\textsl{words slanted}
\textsc{words in smallcaps}
\textbf{words in bold}
\texttt{words in teletype}
\textsf{sans serif words}
\textrm{roman words}
\underline{underlined words}
  • words in italics
  • words slanted
  • WORDS IN SMALLCAPS
  • words in bold
  • words in teletype
  • sans serif words
  • roman words
  • underlined words

Font Sizes

There are LaTeX commands for a range of font sizes:

{\tiny tiny words} 
{\scriptsize scriptsize words}
{\footnotesize footnotesize words}
{\small small words} 
{\normalsize normalsize words}
{\large large words}
{\Large Large words}
{\LARGE LARGE words}
{\huge huge words}
  • tiny words
  • scriptsize words
  • footnotesize words
  • small words
  • normalsize words
  • large words
  • Large words
  • LARGE words
  • huge words

Lists Item

LaTeX supports two types of lists: enumerate produces numbered lists, while itemize is for bulleted lists. Each list item is defined by \item. Lists can be nested to produce sub-lists.

\begin{enumerate}
	\item First thing
	\item Second thing
\begin{itemize}
	\item A sub-thing
	\item Another sub-thing
\end{itemize}
	\item Third thing
\end{enumerate}


\begin{itemize}
	\item[-] First thing
	\item[+] Second thing
\begin{itemize}
	\item[Fish] A sub-thing
	\item[Plants] Another sub-thing
\end{itemize}
	\item[Q] Third thing
\end{itemize}
  1. First thing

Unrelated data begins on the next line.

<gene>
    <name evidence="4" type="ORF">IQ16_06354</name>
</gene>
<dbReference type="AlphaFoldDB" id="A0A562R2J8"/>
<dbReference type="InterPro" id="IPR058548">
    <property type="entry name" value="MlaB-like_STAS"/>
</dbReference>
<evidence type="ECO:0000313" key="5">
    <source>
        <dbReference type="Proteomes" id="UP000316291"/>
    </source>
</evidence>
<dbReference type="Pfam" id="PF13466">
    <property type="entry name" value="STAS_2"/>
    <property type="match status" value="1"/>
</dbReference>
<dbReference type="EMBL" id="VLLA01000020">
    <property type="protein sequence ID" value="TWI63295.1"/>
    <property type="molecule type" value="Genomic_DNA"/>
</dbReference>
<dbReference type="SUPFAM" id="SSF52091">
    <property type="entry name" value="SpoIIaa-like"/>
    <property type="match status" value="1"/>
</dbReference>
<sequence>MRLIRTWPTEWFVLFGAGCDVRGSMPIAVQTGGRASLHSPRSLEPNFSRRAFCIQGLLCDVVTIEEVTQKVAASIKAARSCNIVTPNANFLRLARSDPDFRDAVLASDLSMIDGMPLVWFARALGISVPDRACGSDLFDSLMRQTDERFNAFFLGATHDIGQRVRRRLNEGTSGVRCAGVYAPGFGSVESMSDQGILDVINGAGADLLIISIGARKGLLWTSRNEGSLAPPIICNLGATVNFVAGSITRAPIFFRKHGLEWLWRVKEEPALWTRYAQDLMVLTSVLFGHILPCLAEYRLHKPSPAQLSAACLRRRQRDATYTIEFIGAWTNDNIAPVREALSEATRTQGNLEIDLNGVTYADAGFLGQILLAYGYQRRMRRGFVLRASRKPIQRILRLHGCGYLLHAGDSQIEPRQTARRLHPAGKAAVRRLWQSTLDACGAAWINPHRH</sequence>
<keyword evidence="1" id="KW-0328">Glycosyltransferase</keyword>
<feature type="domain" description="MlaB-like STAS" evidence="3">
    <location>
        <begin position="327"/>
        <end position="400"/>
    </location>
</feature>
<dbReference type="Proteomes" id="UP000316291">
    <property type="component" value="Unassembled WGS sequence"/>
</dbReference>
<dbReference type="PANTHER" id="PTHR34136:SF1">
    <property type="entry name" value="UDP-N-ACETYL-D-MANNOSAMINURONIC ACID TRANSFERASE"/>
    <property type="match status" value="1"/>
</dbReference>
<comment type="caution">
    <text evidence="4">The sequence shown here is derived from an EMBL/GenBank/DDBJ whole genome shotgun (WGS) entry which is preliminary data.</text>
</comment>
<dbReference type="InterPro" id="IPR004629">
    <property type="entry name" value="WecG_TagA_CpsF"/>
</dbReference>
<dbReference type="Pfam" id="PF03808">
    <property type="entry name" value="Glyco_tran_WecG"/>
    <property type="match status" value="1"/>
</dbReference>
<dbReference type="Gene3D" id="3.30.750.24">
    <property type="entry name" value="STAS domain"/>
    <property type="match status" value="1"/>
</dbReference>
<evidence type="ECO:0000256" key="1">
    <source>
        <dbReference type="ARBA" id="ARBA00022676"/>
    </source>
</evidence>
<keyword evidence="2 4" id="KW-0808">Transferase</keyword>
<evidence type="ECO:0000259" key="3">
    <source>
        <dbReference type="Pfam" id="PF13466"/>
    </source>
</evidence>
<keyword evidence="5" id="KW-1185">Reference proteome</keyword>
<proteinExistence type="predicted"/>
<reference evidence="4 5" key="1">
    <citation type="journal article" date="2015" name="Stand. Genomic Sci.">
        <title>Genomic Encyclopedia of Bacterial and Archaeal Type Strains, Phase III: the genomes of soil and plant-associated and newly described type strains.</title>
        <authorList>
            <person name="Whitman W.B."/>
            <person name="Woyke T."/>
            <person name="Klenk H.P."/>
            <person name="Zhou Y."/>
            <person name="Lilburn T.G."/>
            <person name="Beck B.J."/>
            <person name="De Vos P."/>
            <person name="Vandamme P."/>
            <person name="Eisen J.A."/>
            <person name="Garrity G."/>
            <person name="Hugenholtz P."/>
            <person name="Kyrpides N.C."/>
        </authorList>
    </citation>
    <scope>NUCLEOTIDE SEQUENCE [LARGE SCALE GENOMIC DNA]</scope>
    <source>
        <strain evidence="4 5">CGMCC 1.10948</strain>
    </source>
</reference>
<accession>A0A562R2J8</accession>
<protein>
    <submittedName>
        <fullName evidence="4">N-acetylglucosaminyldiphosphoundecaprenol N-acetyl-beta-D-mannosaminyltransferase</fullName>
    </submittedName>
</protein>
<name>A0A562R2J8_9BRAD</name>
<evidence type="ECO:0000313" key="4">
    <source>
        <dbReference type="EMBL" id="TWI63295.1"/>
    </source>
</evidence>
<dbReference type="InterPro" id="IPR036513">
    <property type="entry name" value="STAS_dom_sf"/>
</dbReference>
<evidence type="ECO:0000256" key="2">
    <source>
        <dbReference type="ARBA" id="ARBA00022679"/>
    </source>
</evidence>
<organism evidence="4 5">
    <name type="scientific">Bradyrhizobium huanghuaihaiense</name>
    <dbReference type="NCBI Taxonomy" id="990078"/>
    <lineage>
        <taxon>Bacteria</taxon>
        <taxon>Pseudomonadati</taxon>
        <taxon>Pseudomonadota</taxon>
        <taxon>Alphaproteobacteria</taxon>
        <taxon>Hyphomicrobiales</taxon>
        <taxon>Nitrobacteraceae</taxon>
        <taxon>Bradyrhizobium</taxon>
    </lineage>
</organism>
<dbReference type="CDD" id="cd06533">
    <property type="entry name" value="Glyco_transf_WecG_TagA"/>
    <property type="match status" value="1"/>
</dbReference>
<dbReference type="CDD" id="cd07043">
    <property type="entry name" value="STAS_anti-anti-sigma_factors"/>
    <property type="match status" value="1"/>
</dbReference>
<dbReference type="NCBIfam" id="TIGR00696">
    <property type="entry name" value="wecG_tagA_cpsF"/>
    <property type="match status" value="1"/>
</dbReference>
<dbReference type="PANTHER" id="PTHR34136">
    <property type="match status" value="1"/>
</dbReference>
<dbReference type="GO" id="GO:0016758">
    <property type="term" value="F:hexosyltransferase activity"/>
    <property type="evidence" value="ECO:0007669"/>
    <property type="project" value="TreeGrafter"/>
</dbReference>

2. Second thing
    • A sub-thing
    • Another sub-thing
  3. Third thing

It is easy to change the bullet symbol using square brackets after the \item, for example, \item[-] will give a dash as the bullet. You can even use words as bullets, for example, \item[One].

Tables

The tabular command is used to typeset tables.

  • The table data follows the \begin{tabular} command:
  • & is placed between columns.
  • \\ is placed at the end of a row (to start a new one).
  • \hline inserts a horizontal line.
    • l for a column of left-aligned text (letter el, not number one).
    • r for a column of right-aligned text.
    • c for a column of centre-aligned text.
    • | for a vertical line.
  • \cline{1-2} inserts a partial horizontal line between column 1 and column 2.
  • The command \end{tabular} finishes the table.
\begin{tabular}{|l|l|}
Apples & Green \\
Strawberries & Red \\
Oranges & Orange \\
\end{tabular}

\begin{tabular}{rc}
Apples & Green \\
\hline
Strawberries & Red \\
\cline{1-1}
Oranges & Orange \\
\end{tabular}

\begin{tabular}{|r|l|}
\hline
8 & here’s \\
\cline{2-2}
86 & stuff \\
\hline \hline
2008 & now \\
\hline
\end{tabular}

Figures

This chapter describes how to insert an image in to your LaTeX document, which requires the graphicx package. Images should be PDF, PNG, JPEG or GIF files. The following code will insert an image called myimage:

\begin{figure}[h]
\centering
\includegraphics[width=1\textwidth]{myimage}
\caption{Here is my image}
\label{image-myimage}
\end{figure}

\begin{figure}[h!]
\includegraphics{ImageFilename}
\caption{My test image}
\end{figure}

Equations

Equations are written in ‘math mode’.

You can enter math mode with an opening and closing dollar sign $. This can be used to write mathematical symbols within a sentence

$ 1 + 2 = 3 $

1 + 2 = 3.

If you want a “displayed” equation on its own line use $$...$$.

$$ 1 + 2 = 3 $$

1 + 2 = 3

For a numbered displayed equation, use \begin{equation}...\end{equation}.

\begin{equation} 1 + 2 = 3 \end{equation}

1 + 2 = 3    (6.1)

The number 6 refers to the chapter number, this will only appear if you are using a document class with chapters, such as report.

Use \begin{eqnarray}...\end{eqnarray} to write equation arrays for a series of equations/inequalities.

\begin{eqnarray}